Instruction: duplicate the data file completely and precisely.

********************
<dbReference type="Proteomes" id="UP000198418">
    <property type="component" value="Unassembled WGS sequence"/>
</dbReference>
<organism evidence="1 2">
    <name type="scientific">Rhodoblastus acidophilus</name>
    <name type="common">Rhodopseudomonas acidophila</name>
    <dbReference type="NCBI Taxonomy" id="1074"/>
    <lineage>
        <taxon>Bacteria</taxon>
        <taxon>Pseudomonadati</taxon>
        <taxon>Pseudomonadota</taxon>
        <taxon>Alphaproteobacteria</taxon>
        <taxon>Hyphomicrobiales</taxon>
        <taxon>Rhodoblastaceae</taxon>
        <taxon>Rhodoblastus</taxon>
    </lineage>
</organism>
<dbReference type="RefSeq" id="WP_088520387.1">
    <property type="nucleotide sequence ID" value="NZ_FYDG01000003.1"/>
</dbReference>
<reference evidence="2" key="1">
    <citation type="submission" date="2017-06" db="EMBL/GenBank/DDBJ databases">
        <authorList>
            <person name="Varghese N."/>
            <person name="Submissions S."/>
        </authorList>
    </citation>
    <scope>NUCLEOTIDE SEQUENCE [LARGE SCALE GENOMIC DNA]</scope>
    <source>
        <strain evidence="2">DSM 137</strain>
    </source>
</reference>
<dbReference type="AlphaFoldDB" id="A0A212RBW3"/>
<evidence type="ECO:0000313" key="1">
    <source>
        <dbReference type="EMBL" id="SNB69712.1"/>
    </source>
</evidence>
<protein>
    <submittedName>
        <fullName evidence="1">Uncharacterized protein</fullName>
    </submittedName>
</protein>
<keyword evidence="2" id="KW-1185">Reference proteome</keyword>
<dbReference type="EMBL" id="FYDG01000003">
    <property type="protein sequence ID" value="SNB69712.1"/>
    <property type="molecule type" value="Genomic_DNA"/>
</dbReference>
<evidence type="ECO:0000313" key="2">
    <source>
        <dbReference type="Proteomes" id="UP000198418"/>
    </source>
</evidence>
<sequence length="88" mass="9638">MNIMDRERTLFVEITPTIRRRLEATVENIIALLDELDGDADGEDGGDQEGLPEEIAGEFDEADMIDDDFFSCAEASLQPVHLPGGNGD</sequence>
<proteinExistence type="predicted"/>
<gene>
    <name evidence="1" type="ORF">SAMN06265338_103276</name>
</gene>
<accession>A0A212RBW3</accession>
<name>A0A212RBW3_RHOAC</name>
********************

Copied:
<dbReference type="Proteomes" id="UP000198418">
    <property type="component" value="Unassembled WGS sequence"/>
</dbReference>
<organism evidence="1 2">
    <name type="scientific">Rhodoblastus acidophilus</name>
    <name type="common">Rhodopseudomonas acidophila</name>
    <dbReference type="NCBI Taxonomy" id="1074"/>
    <lineage>
        <taxon>Bacteria</taxon>
        <taxon>Pseudomonadati</taxon>
        <taxon>Pseudomonadota</taxon>
        <taxon>Alphaproteobacteria</taxon>
        <taxon>Hyphomicrobiales</taxon>
        <taxon>Rhodoblastaceae</taxon>
        <taxon>Rhodoblastus</taxon>
    </lineage>
</organism>
<dbReference type="RefSeq" id="WP_088520387.1">
    <property type="nucleotide sequence ID" value="NZ_FYDG01000003.1"/>
</dbReference>
<reference evidence="2" key="1">
    <citation type="submission" date="2017-06" db="EMBL/GenBank/DDBJ databases">
        <authorList>
            <person name="Varghese N."/>
            <person name="Submissions S."/>
        </authorList>
    </citation>
    <scope>NUCLEOTIDE SEQUENCE [LARGE SCALE GENOMIC DNA]</scope>
    <source>
        <strain evidence="2">DSM 137</strain>
    </source>
</reference>
<dbReference type="AlphaFoldDB" id="A0A212RBW3"/>
<evidence type="ECO:0000313" key="1">
    <source>
        <dbReference type="EMBL" id="SNB69712.1"/>
    </source>
</evidence>
<protein>
    <submittedName>
        <fullName evidence="1">Uncharacterized protein</fullName>
    </submittedName>
</protein>
<keyword evidence="2" id="KW-1185">Reference proteome</keyword>
<dbReference type="EMBL" id="FYDG01000003">
    <property type="protein sequence ID" value="SNB69712.1"/>
    <property type="molecule type" value="Genomic_DNA"/>
</dbReference>
<evidence type="ECO:0000313" key="2">
    <source>
        <dbReference type="Proteomes" id="UP000198418"/>
    </source>
</evidence>
<sequence length="88" mass="9638">MNIMDRERTLFVEITPTIRRRLEATVENIIALLDELDGDADGEDGGDQEGLPEEIAGEFDEADMIDDDFFSCAEASLQPVHLPGGNGD</sequence>
<proteinExistence type="predicted"/>
<gene>
    <name evidence="1" type="ORF">SAMN06265338_103276</name>
</gene>
<accession>A0A212RBW3</accession>
<name>A0A212RBW3_RHOAC</name>